October 3, 2022

Using Virtual Reality to Shed Light on the Provocative Subject of Police Body-Worn Cameras

READY FOR ACTION: Psychology Professor Kathy Pezdek helps her doctoral researcher Tyler Shapland suit up to play a first-person shooter game that is part of their study of memory and the use of body-worn cameras in law enforcement.

On a weekday afternoon this summer, Psychology Professor Kathy Pezdek was standing in a small office in the Advanced Computing Building at CGU watching Tyler Shapland, one of her doctoral students, play a video game.

On the screen was Espire 1: VR Operative, a first-person stealth shooter game. Equipped in the latest VR equipment like a typical gamer, Shapland demonstrated how to play the game, which forms the centerpiece of important research on the issue of memory and law enforcement officers in the field.

VR has been touted—thanks to the rise of companies like Meta—as opening up whole new worlds of experience, and that’s especially true for a cognitive psychologist like Pezdek. This technology has provided her with another powerful tool for approaching the highly provocative subject of police officers and memory—something that’s the subject of several new and forthcoming journal articles that she’s authored, including one co-authored with Reed College’s Daniel Reisberg.

Critical issues arise as more technology

is used by law enforcement.

Pezdek’s also the co-author with Shapland and another CGU student, Jessica Barragan, of a recent paper in Journal of Applied Research in Memory and Cognition on that very same topic. The paper arose out of a five-year-long project (funded by the National Science Foundation) to study the impact of technology on police officers. More specifically, in that program of research, she, Shapland, and Barragan look closely at the hotly-debated question of whether or not police should review body cam footage before filling out their incident reports.

Very little work has been done in this area. Pezdek said she’s not surprised.

“Body cam footage is relatively new, and its widespread implementation is very new,” said Pezdek, who authored the chapter on Body-Worn Cameras in the 2022 edition of Advances in Psychology and Law. “Today most officers are wearing body cams almost all of the time. For many people it makes sense for officers to review this footage before filling out any reports, especially for use of force incidents. The footage can help them fill in pieces of an incident and polish the story. That seems reasonable … unless you’re someone like me, who studies memory and how the mind works.”

What the camera lens records and what a police officer remembers about an incident can be vastly different—and that’s not a bad thing.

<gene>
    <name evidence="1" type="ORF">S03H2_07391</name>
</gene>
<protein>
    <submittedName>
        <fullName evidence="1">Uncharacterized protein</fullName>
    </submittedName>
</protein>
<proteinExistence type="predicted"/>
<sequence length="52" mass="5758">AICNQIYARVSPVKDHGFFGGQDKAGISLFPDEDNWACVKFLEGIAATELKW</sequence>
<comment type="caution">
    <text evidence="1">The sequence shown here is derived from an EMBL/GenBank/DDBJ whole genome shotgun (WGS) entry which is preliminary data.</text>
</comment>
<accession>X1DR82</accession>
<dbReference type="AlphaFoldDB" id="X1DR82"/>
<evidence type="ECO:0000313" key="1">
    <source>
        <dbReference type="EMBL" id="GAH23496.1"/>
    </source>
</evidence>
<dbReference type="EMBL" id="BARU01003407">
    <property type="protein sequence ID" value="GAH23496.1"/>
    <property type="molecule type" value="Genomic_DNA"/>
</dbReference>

In fact, for Pezdek this difference can be immensely helpful in explaining—and defending—an officer’s actions at the time of an incident, especially one involving use of force.

Pezdek’s not the only one who believes that such differences matter and shouldn’t be ignored.  She points to a 1989 U.S. Supreme Court case, Graham v. Connor, which anticipated by many years what Pezdek is now tackling with Shapland and the rest of her team.

“According to that case,  it’s important to know an officer’s original perception of an event at the time it occurred, not their perception as it’s been altered by hindsight and potentially contaminating information,” Pezdek said. “Today that phrase ‘contaminating information’ can mean things like video and body cams, which is why the work we’re doing is so important.”

Myths, Memories & Body Cams

The life of a law enforcement officer has grown increasingly difficult in recent years. That is undeniable. According to a report last year on Georgia Public Radio, since the pandemic began, “for law enforcement across the country, 2020 brought a set of compounding and shifting pressures” that haven’t abated more than two years later. Today officers are under incredible scrutiny, especially from bystanders who are able to record their every movement with a smartphone.

That has put increasing pressure on officers to file incident reports that don’t include any ambiguities, contradictory information, or anything else that could be problematic. And the use of body cams—as well as dash cams in their cars—has been heralded as a significant improvement in helping them with this work.

But Pezdek’s research cautions against the influence of body cams on such reports.

“Memory is an imperfect process. Cognitive scientists know that,” she explained. “If an officer’s report exactly matches what we see on their video, I’d be suspicious. That’s because they shouldn’t match. Perception and memory aren’t that precise, especially in high-stress situations.”

“Some people consider my research to be

anti-police,” Pezdek says.